The Wall Street Journal
By: Dyan Machan
August 6, 2010
Bank lending to small businesses is still in the dumpster, and venture capital investment remains way down. But even if times were flush, some entrepreneurs would rather get funding elsewhere. Business owners like Erica Duignan Minnihan and Susan Reiner wouldn't take out a bank loan if President Obama delivered it on a silver platter. They've turned to a capital source often better suited to slow-growing times: friends and family.
According to a University of Michigan study of entrepreneurs, the lion's share of initial start-up capital comes from individual savings, friends and family. Though numbers don't track it, under-the-radar financing may be gaining in this economic climate, according to William Dunkelberg, chief economist for the National Federation of Independent Business. Even among banks that want to fund start-ups, he says, "no one is exactly knocking down their door." If Mom, Dad and the neighbors are a more popular option, it's not because they're a soft touch; it's because they're less likely to demand terms that constrain the way the business develops.
Duignan Minnihan, 34, is an MBA-wielding mother of three; having worked in investment banking and for an angel investor group, she certainly has contacts for fund-raising. But when she needed $50,000-plus to launch her online business--Healthy Mama Enterprises, which sells the Mamatini, a beverage for nursing mothers--she looked no further than her parents. Why not outsiders? "Too expensive," she says. The typical angel investor, she says, wants a tenfold return on capital in five years--quite a challenge, "unless you can spin gold out of straw." Her parents, of course, weren't so demanding. Duignan Minnihan works from home and outsources tasks to keep overhead low. Her strategy is to get established before she considers courting bigger investors: "I don't want to take $1 million and get in trouble."
Ms. Reiner, with partner Wendy Drapanas, started Rock of Ages Press in 2008 to sell products with a spiritual bent to boutiques. A friend who had retired from the mutual fund industry offered start-up funding of several hundred thousand dollars. Ms. Reiner and Ms. Drapanas granted him 51 percent of the company, but the founders retain the right to buy back some of those shares when they repay his investment; it's rare to obtain such favorable terms from an angel investor.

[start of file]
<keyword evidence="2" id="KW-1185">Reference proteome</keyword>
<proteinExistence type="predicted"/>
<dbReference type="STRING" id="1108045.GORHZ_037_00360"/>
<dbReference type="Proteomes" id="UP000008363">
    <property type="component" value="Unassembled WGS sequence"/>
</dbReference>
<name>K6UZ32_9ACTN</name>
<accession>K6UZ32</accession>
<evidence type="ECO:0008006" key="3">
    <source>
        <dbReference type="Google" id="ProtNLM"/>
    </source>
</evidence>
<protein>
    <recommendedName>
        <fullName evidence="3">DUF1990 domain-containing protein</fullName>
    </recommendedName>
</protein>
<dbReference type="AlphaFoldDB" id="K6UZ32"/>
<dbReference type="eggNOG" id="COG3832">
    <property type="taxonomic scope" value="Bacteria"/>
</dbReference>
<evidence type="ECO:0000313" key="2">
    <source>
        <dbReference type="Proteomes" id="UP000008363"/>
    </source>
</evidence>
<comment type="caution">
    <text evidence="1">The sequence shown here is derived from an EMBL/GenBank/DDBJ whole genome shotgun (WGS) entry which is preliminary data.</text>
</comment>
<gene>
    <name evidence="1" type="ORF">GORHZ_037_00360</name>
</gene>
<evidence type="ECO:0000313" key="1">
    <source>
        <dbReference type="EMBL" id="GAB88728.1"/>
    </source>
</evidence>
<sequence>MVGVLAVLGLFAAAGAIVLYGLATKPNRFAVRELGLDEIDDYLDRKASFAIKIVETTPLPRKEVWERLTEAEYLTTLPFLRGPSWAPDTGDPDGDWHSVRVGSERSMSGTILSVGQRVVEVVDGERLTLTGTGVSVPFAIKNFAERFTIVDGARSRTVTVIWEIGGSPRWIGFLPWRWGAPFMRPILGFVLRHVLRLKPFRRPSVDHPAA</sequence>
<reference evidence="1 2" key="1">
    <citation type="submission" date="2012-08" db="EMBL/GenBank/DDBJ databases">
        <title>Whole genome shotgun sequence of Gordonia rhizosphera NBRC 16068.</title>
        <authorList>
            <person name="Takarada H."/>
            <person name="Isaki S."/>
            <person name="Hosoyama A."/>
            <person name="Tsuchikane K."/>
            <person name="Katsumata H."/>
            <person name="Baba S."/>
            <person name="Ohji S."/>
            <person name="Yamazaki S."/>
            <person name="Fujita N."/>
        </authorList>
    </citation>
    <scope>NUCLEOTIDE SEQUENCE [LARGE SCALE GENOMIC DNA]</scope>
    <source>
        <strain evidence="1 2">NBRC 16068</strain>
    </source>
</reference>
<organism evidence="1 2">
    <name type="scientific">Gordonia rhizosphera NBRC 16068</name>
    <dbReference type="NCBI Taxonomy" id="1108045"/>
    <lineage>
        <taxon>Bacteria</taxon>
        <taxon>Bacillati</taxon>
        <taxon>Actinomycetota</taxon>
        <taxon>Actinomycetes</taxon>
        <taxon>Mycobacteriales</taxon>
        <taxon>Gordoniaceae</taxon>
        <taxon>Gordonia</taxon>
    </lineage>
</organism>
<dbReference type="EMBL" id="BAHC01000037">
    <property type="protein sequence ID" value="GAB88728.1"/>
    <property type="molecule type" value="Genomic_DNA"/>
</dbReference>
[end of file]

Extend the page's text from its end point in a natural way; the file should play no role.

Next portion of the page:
Of course, just because investors are friendly (or genetically linked) doesn't mean the relationship should be casual. It's crucial to formalize financial arrangements. Duignan Minnihan, for example, signed a convertible note that gives her parents the right to claim equity in her company. She also drew up a formal business plan, just as she would have for the folks at the bank. Gauging investors' risk tolerance is also important. When the founders of Bonobos.com, a men's clothing retailer, launched their company, family members sought to pitch in, recalls CEO Andy Dunn. But the team ultimately raised money only from the few who could afford to lose it; otherwise, should business go awry, "that can invite some serious dysfunction into your life," notes Mr. Dunn.
Today Bonobos.com has $5 million in annual sales--and about 30 friends-and-family investors, who also act as word-of-mouth marketers. The only (minor) downside? "When we hang out, I get a million Bonobos questions," Mr. Dunn admits. Hence the final lesson on fund-raising from pals: Set appropriate conversational boundaries.